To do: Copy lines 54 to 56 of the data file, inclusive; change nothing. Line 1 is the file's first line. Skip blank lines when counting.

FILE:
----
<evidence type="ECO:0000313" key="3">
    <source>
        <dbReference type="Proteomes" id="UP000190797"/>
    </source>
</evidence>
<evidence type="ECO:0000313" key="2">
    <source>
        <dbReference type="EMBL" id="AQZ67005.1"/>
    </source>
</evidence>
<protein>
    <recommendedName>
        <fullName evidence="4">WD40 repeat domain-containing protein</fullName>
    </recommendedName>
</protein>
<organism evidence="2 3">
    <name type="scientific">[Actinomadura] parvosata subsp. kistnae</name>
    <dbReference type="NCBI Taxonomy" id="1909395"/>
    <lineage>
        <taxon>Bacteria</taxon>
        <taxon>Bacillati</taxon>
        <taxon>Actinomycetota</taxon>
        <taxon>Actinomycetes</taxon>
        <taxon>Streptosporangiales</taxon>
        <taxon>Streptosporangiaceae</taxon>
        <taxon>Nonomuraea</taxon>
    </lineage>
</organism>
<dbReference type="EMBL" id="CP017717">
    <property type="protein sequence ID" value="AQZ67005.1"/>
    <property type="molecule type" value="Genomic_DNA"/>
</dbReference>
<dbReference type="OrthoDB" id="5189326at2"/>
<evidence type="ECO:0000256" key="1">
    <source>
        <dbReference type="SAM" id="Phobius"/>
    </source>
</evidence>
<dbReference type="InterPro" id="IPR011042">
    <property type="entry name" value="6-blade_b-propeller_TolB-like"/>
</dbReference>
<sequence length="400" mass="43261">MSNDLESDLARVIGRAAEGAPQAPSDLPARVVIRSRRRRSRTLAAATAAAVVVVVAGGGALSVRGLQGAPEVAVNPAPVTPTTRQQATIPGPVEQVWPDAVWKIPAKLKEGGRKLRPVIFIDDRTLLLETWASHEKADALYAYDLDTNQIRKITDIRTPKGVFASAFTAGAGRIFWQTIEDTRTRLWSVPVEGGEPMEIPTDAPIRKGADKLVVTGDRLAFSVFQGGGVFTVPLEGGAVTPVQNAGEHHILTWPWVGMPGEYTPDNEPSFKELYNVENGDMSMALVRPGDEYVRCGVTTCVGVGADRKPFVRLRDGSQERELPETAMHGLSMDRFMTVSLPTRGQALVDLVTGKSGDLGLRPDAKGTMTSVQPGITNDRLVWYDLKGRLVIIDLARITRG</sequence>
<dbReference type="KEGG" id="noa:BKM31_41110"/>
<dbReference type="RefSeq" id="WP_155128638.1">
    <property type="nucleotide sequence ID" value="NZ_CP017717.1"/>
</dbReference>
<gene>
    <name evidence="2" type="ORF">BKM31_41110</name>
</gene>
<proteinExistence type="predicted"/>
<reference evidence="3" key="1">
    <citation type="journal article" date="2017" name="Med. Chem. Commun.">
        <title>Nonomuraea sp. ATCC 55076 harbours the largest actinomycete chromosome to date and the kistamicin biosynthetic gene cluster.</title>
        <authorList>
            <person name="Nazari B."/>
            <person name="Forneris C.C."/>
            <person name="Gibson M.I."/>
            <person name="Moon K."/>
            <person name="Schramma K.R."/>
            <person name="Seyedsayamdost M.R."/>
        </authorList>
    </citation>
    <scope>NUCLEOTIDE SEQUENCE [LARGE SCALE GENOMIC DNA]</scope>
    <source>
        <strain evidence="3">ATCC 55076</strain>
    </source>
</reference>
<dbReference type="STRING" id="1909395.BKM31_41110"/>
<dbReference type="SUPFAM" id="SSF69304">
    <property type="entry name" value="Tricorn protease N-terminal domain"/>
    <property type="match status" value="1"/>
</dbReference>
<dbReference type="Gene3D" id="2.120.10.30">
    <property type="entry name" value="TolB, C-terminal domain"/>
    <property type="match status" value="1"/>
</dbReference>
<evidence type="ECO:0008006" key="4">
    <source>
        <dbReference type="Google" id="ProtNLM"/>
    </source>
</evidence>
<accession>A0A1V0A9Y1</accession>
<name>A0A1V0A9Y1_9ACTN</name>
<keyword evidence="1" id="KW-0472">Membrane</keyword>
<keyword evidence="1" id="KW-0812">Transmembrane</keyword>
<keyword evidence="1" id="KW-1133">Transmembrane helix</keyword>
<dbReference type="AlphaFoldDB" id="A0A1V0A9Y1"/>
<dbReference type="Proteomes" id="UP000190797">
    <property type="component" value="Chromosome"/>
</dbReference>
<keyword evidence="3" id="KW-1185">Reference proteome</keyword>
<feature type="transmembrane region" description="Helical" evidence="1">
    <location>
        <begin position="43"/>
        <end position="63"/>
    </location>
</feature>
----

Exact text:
        <authorList>
            <person name="Nazari B."/>
            <person name="Forneris C.C."/>